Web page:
Curtis Gatewood, LB, Vanderbilt
Vanderbilt has never been known as a breeding ground
for NFL talent. The 2008 draft will change that
in a hurry for the Commodores with four potential draftees possibly taken
in the first four or five rounds. Curtis Gatewood is the least publicized but
could become a hot property for teams which employ the 34 defensive fronts.
Entering his college career as a 210-pound linebacker,
the prospect grew into a new role as a 6' 2" 248-pound defensive end. As
a newly minted defensive lineman, Gatewood went on to lead the Commodores in
sacks over the past two seasons with 10.5 in total, although his sack numbers
dipped from 7 as a junior to 3.5 in total as a senior.
While his numbers were not as good as expected during
his final season, Gatewood does show an ability to run the ring, uses his hands
well, and held up well against the run in the talent-laden SEC. Participating
in this year’s edition of the East/West Shrine Game as a linebacker, the former
Commodore made a few plays and displayed the ability to move in space for
An interesting workout number of note is Gatewood’s
three-cone drill times. His straight line
speed is average - his 40 yard dashes are timed in the 4.7 range - but his
three-cone timing was third best of all the defensive linemen at the Combine.
While run in shorts and t-shirts, a rule of thumb is
that the three-cone drill is the best indicator of lateral quickness and how
fluid a linebacker prospect is. Gatewood is a
classic “tweener” whose combination of previous linebacking experience, good
athleticism, and pass rush ability make him an especially intriguing prospect
for team’s searching for potential 3-4 outside linebackers.
Stanford Keglar, LB, Purdue
Do the Boilermaker’s even play defense? To
the surprise of many Big10 fans, they do, and there is has been some serious
talent on that side of the ball in previous years.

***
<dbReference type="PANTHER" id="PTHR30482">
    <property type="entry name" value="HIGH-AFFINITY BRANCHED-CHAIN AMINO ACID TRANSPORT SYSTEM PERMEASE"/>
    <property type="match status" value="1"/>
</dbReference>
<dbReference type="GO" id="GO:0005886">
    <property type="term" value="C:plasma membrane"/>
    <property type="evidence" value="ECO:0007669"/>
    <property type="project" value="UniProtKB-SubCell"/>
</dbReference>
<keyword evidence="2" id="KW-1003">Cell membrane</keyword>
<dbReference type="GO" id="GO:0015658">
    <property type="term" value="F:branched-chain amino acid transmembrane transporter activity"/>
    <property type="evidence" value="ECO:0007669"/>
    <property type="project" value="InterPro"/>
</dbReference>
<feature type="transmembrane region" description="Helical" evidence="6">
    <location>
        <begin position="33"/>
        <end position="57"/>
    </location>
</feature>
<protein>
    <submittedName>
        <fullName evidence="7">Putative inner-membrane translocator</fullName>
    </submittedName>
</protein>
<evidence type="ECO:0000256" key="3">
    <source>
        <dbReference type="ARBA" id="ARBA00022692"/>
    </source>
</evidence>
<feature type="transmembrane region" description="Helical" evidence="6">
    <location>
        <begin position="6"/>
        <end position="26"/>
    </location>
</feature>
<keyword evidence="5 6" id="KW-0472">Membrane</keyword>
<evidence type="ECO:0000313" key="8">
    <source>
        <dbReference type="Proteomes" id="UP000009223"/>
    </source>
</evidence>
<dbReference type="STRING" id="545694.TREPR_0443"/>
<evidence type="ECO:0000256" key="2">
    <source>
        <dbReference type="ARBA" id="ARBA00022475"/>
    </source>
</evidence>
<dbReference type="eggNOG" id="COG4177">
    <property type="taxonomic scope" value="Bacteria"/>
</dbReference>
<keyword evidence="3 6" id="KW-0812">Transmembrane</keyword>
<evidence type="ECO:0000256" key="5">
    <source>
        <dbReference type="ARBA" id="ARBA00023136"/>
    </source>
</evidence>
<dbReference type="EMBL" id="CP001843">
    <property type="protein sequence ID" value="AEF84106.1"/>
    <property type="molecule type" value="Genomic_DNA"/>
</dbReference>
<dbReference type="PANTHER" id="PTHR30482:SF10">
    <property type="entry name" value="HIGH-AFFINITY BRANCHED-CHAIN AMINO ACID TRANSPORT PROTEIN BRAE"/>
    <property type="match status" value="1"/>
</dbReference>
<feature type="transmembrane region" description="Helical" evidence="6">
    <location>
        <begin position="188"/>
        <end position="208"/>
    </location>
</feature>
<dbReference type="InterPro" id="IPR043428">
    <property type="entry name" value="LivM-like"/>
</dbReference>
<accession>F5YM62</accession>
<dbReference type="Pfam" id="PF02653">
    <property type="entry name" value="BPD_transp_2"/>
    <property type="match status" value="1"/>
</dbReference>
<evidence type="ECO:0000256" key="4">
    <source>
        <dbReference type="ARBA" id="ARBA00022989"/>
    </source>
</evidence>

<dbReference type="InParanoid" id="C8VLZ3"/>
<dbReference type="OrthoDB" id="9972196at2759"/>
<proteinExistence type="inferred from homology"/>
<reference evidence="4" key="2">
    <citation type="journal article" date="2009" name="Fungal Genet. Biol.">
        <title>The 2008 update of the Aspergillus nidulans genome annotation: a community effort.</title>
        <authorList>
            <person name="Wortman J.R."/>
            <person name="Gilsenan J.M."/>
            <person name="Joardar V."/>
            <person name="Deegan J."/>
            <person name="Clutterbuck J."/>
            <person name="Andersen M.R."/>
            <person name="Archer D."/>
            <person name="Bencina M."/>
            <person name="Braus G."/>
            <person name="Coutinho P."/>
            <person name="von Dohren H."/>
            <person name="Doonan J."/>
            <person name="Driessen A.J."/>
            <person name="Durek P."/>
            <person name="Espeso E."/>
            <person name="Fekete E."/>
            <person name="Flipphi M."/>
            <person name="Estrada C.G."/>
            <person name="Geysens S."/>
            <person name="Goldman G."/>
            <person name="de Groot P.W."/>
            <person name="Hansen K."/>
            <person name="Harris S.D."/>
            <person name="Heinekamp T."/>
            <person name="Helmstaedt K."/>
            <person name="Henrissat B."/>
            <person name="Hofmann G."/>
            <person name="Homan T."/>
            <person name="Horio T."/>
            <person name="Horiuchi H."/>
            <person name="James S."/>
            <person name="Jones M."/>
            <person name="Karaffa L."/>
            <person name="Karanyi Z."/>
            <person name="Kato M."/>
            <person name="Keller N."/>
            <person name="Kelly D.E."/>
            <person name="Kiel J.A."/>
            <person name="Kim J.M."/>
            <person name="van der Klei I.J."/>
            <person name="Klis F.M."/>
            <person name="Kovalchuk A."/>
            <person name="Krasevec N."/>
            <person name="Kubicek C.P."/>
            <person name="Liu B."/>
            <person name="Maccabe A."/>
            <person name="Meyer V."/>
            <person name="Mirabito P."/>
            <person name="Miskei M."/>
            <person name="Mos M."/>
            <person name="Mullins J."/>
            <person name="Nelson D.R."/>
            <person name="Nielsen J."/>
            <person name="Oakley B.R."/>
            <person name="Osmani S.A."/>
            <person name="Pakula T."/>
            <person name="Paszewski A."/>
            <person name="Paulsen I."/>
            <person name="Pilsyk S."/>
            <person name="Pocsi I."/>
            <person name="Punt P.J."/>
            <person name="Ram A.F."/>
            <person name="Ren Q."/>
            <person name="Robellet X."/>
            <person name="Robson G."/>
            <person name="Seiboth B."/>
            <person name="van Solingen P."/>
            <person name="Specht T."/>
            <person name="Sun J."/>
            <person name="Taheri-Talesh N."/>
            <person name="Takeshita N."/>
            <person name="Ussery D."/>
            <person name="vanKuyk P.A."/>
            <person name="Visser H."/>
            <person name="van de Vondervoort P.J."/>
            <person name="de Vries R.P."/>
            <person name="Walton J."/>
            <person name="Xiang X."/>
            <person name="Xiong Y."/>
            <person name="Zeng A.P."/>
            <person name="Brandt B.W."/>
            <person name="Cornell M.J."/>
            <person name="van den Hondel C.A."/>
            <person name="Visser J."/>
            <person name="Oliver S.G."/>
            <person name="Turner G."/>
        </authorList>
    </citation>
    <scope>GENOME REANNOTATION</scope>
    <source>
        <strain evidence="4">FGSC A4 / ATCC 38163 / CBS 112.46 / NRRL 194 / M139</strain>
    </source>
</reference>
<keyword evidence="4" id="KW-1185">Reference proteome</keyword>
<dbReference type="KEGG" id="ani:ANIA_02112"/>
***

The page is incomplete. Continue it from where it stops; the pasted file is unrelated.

This year, another athletically-gifted potential
linebacker from Purdue will be on plenty of teams’ radars. Stanford
Keglar’s computer numbers from this year’s NFL Combine read as such:
6 feet 2 inches tall, 239 pounds, 29 repetitions of 225 pounds on the
bench press, a broad jump of 10 feet and 6 inches (both best among all the
linebackers in attendance), 6.70 second three-cone drill, and a 4.63 forty yard
dash timing. He then improved on some of
his numbers at the Purdue pro day posting a 4.55 forty yard dash, 39 inch
vertical jump, and 4.17 second short shuttle.
His family is certainly talented as well.
Stanford’s father, Shelvy, played basketball at Arkansas St.
His cousin, Astin Steward, is an Olympic hopeful in the discus.
The question remains, how much of his talent actually
translates to the field? Keglar started 41 contests in total for the
Boilermakers throughout his career and was fourth on the team with 70 total
tackles, four of which are for a loss.As
a senior Keglar, was also a team captain.
A smart player who is comfortable dropping back in
coverage but does struggle with his overall tackling technique, Keglar can be
engulfed at the point of attack, and is not much of a pass rusher from the
linebacker position.One red flag can be
found in the prospect’s past - NFL teams likely have thoroughly investigated
this situation prior to the draft.During
his senior campaign, Keglar was charged with misdemeanor counts of battery,
false informing, and disorderly conduct after a night club incident.
He has since gone on to graduate with a degree in sociology.
Preparing for the draft under the guidance of former
Cincinnati Bengal and Georgia Bulldog, David Pollack, Keglar has all the tools
to be very successful at the next level after likely being a mid round selection
but many will question whether he is more athlete than actual football player.